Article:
Obstructive Sleep Apnea Is Associated With Future Subclinical Carotid Artery Disease
Thirteen-Year Follow-Up From the Wisconsin Sleep Cohort
Objective—To determine the longitudinal associations between obstructive sleep apnea, carotid artery intima-media thickness (IMT), and plaque.
Approach and Results—This is a population-based, prospective cohort study conducted from July, 1989, to November, 2012, on 790 randomly selected Wisconsin residents who completed a mean of 3.5 (range, 1–6) polysomnograms during the study period. Obstructive sleep apnea was characterized by the apnea–hypopnea index (AHI, events/h). Common carotid artery IMT and plaque were assessed by B-mode ultrasound. The mean (SD) time from the first polysomnograms to carotid ultrasound was 13.5 (3.6) years. Multivariable regression models were created to estimate the independent associations of baseline and cumulative obstructive sleep apnea exposure with subsequent carotid IMT and plaque. At baseline, the mean age of participants was 47.6 (7.7) years (55% men, 97% white). AHI was 4.4 (9.0) events/h (range, 0–97); 7% had AHI >15 events/h. Carotid IMT was 0.755 (0.161) mm; 63% had plaque. Adjusting for age, sex, body mass index, systolic blood pressure, smoking, and use of lipid-lowering, antihypertensive, and antidiabetic medications, baseline AHI independently predicted future carotid IMT (β=0.027 mm/unit log10[AHI+1]; P=0.049), plaque presence (odds ratio, 1.55 [95% confidence intervals, 1.02–2.35]; P=0.041) and plaque score (odds ratio, 1.30 [1.05–1.61]; P=0.018). In cumulative risk factor–adjusted models, AHI independently predicted future carotid plaque presence (P=0.012) and score (P=0.039), but not IMT (P=0.608).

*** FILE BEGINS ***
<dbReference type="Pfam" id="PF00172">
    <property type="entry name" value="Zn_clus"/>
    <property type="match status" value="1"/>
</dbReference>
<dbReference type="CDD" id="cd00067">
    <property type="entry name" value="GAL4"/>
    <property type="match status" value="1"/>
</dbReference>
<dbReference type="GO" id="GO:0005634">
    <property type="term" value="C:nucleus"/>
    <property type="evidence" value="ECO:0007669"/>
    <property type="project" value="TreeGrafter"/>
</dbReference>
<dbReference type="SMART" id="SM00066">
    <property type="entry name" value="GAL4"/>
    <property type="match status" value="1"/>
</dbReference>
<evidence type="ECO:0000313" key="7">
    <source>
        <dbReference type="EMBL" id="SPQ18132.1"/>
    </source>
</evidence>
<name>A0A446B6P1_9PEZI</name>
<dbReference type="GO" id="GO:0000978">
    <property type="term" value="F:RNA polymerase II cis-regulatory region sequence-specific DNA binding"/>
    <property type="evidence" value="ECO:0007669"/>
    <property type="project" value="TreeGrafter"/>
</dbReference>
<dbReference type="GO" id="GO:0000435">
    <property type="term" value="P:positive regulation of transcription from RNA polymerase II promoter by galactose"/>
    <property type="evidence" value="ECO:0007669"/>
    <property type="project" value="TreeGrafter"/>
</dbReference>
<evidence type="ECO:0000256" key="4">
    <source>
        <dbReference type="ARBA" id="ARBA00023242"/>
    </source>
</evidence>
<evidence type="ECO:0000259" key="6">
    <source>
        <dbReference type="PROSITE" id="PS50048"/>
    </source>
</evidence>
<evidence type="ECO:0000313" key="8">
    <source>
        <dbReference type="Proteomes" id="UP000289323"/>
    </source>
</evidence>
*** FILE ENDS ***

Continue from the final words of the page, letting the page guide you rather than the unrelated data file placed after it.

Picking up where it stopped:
Conclusions—Prevalent obstructive sleep apnea is independently associated with increased carotid IMT and plaque more than a decade later, indicating increased future cardiovascular disease risk.
- Received May 12, 2014.
- Accepted August 12, 2014.
- © 2014 American Heart Association, Inc.